Alien: Isolation seems to be a game that most critics don’t’ get, while fans are crying out for more. The rub of course is in the removal of your more standardized space marine abilities in favor of only being capable of scurrying away like a small, mostly defenseless mammal. In most scenarios, this means treating the metal innards of a space station gone haywire like your own personal rabbit’s nest and the worst part is, the “wolf” hunting you is a classic Xenomorph a la’ Ridley Scott’s original “Alien” film. Oh yeah, didn’t we also mention that this is perhaps one of the more believable, fun and well-executed games-based-on-a-movie franchise type deals? That certainly makes a difference, doesn’t it?
The fact of the matter is that people have been asking for a game like Alien: Isolation to come along for quite some time now. In truth, it’s actually surprising that it’s taken this long to find its way to market. Nevertheless, some things are worth the wait, especially if you’re a big fan of the trademark spookiness / creepiness inherent in the designs of H.R. Giger (which really made the film(s) into what they were, if you think about it). Anyway, that sort of feel is here too, in this game, and the fact that you absolutely must slink away when you see one of the monsters pounding down a hallway in order to stay alive somehow makes everything all the more rewarding.
Visually speaking, Alien: Isolation is a good-looking title; it hits all the right points at the right time and features plenty of polish and detail. Some have even taken to doing Oculus Rift hacks in order to experience the game first-hand, as if you were actually there. Why in the world would someone want to subject themselves to that, you ask? Well, horror fans are a special breed of gamer – those with the desire and courage to see and experience new things…stuff on the fringes. While Alien: Isolation certainly seems fresh, it does rely on established clichés a bit (but again, not to its detriment). What you’re left with is a tight, polished package that delivers on its survival horror promises (in space and in the midst of somewhat familiar surroundings, no less).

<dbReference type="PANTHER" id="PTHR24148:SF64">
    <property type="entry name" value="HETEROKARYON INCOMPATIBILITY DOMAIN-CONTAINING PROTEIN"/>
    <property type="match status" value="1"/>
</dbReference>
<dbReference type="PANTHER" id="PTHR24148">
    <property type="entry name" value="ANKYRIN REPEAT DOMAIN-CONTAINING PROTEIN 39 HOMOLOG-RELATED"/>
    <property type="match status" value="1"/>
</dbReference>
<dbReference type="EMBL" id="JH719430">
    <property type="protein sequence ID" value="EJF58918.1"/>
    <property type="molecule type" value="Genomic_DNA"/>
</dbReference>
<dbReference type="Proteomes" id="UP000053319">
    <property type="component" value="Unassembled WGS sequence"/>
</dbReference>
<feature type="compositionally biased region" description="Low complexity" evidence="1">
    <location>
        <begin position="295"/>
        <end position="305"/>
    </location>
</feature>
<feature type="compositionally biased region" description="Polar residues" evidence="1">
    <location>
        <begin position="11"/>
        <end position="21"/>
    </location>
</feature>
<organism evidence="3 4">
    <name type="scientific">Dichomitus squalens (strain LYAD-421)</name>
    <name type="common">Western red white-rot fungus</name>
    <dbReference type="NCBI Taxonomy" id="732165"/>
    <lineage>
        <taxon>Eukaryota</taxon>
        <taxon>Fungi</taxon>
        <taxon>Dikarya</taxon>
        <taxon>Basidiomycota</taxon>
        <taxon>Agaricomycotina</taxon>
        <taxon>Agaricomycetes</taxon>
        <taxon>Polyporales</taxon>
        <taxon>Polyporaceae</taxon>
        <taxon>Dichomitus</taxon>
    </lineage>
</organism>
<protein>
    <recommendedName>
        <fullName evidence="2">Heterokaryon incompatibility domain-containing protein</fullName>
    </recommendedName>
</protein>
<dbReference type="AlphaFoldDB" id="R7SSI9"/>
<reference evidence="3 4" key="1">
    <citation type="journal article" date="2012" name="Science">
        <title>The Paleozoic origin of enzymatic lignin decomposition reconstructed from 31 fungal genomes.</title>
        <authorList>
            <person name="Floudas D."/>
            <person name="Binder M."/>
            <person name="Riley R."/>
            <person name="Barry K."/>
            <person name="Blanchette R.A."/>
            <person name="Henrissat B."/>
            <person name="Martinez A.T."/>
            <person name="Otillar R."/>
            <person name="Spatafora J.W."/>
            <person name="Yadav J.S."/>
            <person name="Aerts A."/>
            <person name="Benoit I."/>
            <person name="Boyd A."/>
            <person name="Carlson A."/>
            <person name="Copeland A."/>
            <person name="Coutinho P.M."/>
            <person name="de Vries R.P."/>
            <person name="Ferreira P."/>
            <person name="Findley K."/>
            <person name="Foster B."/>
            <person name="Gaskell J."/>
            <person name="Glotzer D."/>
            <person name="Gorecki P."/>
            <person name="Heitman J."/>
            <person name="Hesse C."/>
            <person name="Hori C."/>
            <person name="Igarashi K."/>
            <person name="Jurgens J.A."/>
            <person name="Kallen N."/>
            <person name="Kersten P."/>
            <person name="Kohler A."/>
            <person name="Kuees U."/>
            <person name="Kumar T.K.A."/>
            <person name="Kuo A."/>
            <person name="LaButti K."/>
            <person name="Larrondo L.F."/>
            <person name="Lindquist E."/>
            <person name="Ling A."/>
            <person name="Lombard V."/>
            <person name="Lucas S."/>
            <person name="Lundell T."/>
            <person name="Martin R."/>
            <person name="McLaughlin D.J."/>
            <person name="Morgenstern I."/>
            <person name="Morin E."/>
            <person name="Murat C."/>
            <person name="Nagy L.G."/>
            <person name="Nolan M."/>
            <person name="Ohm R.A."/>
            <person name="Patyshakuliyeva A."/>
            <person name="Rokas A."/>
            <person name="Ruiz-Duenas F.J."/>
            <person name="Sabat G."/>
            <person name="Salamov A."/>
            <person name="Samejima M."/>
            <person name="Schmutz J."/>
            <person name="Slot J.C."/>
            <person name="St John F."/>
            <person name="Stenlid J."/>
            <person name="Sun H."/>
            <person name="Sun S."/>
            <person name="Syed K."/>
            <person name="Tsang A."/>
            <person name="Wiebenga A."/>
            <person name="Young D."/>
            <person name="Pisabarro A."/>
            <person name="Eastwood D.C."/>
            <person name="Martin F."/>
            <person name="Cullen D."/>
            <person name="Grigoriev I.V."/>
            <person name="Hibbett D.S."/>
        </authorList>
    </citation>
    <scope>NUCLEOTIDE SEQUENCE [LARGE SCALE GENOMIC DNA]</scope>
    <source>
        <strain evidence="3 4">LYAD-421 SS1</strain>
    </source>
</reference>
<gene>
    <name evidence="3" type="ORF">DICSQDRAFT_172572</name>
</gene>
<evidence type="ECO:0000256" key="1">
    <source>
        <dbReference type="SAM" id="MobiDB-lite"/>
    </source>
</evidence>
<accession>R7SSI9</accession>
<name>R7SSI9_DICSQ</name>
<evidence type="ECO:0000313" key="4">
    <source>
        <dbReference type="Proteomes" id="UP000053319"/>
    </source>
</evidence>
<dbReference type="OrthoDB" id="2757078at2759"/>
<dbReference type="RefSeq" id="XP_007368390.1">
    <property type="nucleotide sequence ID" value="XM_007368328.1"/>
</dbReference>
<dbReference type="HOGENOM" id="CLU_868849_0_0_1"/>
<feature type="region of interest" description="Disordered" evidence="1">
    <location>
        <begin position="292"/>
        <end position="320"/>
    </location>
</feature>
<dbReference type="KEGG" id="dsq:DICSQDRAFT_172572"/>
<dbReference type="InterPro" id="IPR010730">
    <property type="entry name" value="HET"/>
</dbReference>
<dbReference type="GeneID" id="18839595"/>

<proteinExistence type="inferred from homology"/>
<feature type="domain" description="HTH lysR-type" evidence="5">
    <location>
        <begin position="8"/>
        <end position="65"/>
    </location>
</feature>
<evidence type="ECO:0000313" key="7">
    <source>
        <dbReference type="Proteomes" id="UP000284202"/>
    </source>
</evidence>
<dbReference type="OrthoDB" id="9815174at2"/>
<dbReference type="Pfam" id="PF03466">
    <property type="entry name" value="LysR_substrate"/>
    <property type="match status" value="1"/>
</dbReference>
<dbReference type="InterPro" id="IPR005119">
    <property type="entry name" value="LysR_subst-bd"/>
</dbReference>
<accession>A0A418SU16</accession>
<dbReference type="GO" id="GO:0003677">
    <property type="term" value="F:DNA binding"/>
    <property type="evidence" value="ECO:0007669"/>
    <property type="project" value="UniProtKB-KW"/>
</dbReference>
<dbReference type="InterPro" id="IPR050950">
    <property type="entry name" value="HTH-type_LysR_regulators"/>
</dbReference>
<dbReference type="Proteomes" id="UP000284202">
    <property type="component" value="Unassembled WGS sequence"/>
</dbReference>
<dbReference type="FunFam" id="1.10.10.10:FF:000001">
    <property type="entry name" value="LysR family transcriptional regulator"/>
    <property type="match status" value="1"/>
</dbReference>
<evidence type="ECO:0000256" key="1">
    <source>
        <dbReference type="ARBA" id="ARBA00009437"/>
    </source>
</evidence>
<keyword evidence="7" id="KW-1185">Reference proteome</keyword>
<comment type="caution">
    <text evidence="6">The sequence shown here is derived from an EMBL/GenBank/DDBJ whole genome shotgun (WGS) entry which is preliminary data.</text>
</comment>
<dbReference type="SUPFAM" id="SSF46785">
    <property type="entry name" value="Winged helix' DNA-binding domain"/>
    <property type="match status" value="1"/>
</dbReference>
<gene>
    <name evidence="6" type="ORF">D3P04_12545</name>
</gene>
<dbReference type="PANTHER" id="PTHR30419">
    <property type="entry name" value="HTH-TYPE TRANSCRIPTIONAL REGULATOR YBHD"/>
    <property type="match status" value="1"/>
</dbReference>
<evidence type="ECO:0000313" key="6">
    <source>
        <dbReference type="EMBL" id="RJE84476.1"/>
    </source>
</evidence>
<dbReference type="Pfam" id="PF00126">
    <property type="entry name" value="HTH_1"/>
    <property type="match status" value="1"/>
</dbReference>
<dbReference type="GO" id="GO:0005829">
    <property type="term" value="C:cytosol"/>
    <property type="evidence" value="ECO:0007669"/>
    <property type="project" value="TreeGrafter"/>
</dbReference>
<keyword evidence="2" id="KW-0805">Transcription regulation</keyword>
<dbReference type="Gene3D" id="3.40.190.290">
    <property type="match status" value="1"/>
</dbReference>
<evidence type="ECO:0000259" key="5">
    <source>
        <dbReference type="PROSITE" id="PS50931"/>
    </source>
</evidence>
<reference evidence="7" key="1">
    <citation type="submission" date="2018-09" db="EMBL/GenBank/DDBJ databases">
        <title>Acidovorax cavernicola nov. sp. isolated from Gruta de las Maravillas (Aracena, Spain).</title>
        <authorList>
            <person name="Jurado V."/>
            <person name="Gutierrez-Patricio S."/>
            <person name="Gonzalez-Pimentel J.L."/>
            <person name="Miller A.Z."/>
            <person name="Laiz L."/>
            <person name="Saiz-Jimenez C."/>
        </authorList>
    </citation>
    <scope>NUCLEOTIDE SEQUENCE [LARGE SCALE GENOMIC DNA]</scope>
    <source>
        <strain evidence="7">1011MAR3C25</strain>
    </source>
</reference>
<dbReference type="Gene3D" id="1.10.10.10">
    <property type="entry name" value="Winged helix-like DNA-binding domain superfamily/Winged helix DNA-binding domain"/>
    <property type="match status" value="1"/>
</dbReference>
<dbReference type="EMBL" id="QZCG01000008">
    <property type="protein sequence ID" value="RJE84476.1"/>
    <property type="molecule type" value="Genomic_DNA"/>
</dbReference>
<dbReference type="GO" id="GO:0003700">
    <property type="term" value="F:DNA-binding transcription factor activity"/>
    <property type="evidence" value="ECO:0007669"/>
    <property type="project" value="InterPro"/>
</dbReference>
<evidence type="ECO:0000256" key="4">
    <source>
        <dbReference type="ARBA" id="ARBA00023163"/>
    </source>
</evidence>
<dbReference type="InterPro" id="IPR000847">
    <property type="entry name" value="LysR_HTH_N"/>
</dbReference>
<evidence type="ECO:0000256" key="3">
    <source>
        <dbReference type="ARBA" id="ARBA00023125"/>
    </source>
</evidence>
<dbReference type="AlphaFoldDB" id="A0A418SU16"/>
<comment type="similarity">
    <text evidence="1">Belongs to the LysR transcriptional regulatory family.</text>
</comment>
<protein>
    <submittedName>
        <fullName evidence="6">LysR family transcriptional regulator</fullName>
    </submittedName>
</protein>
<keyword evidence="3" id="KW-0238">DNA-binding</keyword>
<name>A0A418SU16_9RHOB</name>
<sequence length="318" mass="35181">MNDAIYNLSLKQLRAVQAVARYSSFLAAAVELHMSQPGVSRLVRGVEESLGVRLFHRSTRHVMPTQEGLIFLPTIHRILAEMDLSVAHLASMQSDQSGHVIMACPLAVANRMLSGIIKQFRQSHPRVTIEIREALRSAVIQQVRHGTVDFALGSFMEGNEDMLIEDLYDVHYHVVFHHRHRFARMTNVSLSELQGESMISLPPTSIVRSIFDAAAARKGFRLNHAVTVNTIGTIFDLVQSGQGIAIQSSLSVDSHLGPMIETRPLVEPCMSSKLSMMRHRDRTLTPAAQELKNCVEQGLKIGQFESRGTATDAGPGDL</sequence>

Atmosphere and overall design round out the game’s other strong attributes, with it providing just enough bait to tantalize you into moving too early. This of course also implies being trounced by a Xenomorph and summarily dying, each time you’re scrambling to get away. Tense doesn’t really even come close to describing the general feel of this title’s ambiance; Petrifying might be a more appropriate word. Nevertheless, anyone who gets off on the idea of playing perpetual cat and mouse with a space-bred killing/ usurping machine couldn’t be better served.
It’s refreshing to see a bona-fide horror game include some satisfying stealth mechanics too. Considering that the AI is designed to “learn” or “study” your effect on the environment, things become even more insane as you progress through to the later levels. All in all, this is a really awesome survival horror game that PlayStation 4 –owning fans of the genre should definitely check out.